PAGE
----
PM Science Prize winners announced

This year’s winners of the PM Science Prizes include chemists who rewrote the textbooks on plastics.
By AG Staff with AAP October 12, 2011 Reading Time: 2 Minutes

TWO AUSTRALIAN SCIENTISTS WHO who effectively designed a way to custom-build plastics have been jointly awarded the $300,000 Prime Minister’s Prize for Science. They will be recognised, along with other winners – a plant physiologist and a physicist – tonight at a gala dinner, which will be attended by the prime minister and Nobel laureate Brian Schmidt.

Professors Ezio Rizzardo and David Solomon invented revolutionary chemical theories and processes which have influenced the production of polymers, mainly in plastics.

Their work is expected to improve the component materials of tyres, lubricants, paint, computers and many other products by influencing the way polymers are produced. It is already used in most university chemistry departments.

Polymers are long chains of molecules which are connected like beads on string. The two scientists found a way to regulate the speed at which the molecules attach to the end of the chain.

Changing the face of polymer science

Using this process, the scientists found they could control both the order and the type of molecules which are added. In plastic which had been produced traditionally, the molecules were all the same and the reaction which strung them together was rapid and uncontrollable.

Professors Rizzardo and Solomon have already received praise from their peers for their discovery. The Director of the Materials Research Laboratory at the University of California, Professor Craig Hawker, said the impact of their work could not be overstated.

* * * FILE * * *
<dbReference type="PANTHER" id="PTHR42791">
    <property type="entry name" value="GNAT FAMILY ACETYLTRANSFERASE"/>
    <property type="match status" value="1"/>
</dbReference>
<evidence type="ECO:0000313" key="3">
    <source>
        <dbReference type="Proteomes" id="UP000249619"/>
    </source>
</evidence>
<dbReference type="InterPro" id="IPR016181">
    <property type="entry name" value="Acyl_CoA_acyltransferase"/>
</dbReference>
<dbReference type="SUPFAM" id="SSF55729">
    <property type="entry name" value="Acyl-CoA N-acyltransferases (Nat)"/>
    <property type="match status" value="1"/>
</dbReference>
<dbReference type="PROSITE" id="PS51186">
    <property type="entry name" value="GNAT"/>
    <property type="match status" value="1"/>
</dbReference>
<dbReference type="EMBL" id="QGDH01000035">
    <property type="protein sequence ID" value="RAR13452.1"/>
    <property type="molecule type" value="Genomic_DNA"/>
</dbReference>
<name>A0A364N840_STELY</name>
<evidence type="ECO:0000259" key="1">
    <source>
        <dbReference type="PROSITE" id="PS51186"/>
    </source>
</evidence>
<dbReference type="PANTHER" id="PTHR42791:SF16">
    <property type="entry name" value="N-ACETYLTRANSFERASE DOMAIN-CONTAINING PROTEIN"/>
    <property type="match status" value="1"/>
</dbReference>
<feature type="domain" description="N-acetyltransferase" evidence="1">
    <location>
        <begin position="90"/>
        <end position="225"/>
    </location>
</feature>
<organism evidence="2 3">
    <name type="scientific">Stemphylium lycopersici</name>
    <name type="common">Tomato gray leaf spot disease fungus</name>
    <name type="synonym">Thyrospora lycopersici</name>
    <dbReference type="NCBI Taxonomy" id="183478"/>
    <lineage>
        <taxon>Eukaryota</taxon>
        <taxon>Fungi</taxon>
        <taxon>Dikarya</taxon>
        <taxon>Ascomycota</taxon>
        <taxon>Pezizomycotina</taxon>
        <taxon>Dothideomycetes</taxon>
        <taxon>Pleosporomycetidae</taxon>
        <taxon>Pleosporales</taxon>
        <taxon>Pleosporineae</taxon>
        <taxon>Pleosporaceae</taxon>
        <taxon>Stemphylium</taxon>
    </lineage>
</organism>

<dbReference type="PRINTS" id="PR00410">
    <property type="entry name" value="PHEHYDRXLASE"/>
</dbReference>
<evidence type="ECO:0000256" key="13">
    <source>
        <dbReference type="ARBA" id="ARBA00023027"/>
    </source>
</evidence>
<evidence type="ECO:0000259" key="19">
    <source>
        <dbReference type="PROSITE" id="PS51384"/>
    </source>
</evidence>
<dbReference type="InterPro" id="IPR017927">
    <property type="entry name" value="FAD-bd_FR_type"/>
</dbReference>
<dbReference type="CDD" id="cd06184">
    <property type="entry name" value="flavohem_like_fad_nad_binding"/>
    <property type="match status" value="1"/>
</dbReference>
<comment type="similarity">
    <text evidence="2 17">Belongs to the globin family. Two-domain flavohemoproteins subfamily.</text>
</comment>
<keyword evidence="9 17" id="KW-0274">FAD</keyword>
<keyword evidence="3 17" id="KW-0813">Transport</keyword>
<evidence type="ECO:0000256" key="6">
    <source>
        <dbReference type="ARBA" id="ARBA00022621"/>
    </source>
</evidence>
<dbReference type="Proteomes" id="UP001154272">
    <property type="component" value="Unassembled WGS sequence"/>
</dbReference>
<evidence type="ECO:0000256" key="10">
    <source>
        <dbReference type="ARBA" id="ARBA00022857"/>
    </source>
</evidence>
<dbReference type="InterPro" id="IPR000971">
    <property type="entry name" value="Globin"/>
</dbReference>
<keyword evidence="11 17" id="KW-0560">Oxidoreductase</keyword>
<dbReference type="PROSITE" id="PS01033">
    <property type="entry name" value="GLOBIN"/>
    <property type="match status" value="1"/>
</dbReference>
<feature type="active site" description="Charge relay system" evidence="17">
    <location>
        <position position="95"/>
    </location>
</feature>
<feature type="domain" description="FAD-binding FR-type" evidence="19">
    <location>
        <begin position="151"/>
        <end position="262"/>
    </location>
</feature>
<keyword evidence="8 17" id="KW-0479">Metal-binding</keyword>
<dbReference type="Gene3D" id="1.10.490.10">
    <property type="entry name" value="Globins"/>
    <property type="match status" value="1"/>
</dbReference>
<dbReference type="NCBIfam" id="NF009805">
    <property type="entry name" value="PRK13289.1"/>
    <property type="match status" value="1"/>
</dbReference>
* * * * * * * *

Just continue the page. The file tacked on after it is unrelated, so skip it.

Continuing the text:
“It is rewriting the book on polymer synthesis, dramatically impacting many diverse and important areas of academic research,” he said in a statement. “Their creativity reaches out far beyond the stellar science.”  Craig said he could see no limits from what could flow from this work.

Professor Robert Gilbert of the University of Queensland said the prize-winning pair had done something rare in science.

“They have created a paradigm shift in the way that polymers can be made,” he said in a statement.

Professor Rizzardo is a fellow at the CSIRO, and Professor Solomon is based at the University of Melbourne. The two men met when Professor Solomon advertised for a postdoctoral fellow to assist him in a small polymer research group he was setting up.  

Australia’s science leaders 2011

Four other scientists have been awarded prizes and receive $50,000 each.

Stuart Wyithe from the University of Melbourne has been awarded the Physical Scientist of the Year Award for work on the physics of the formation of the universe.

Min Chen, based at the University of Sydney, will receive the prize for Life Scientist of the Year for her contribution to knowledge of chlorophyll and cyanobacteria. She discovered a new form of chlorophyll in the cyanobacteria (blue-green algae) at Shark Bay. The new form absorbs far red light and its discovery has potential applications in solar energy and agriculture.

The award for Excellence in Science Teaching in Primary Schools has gone to Brooke Topelberg, who teaches at Westminster Primary School in WA. And Jane Wright, the science coordinator at Loreto College in SA has been recognised in the equivalent category for secondary schools.

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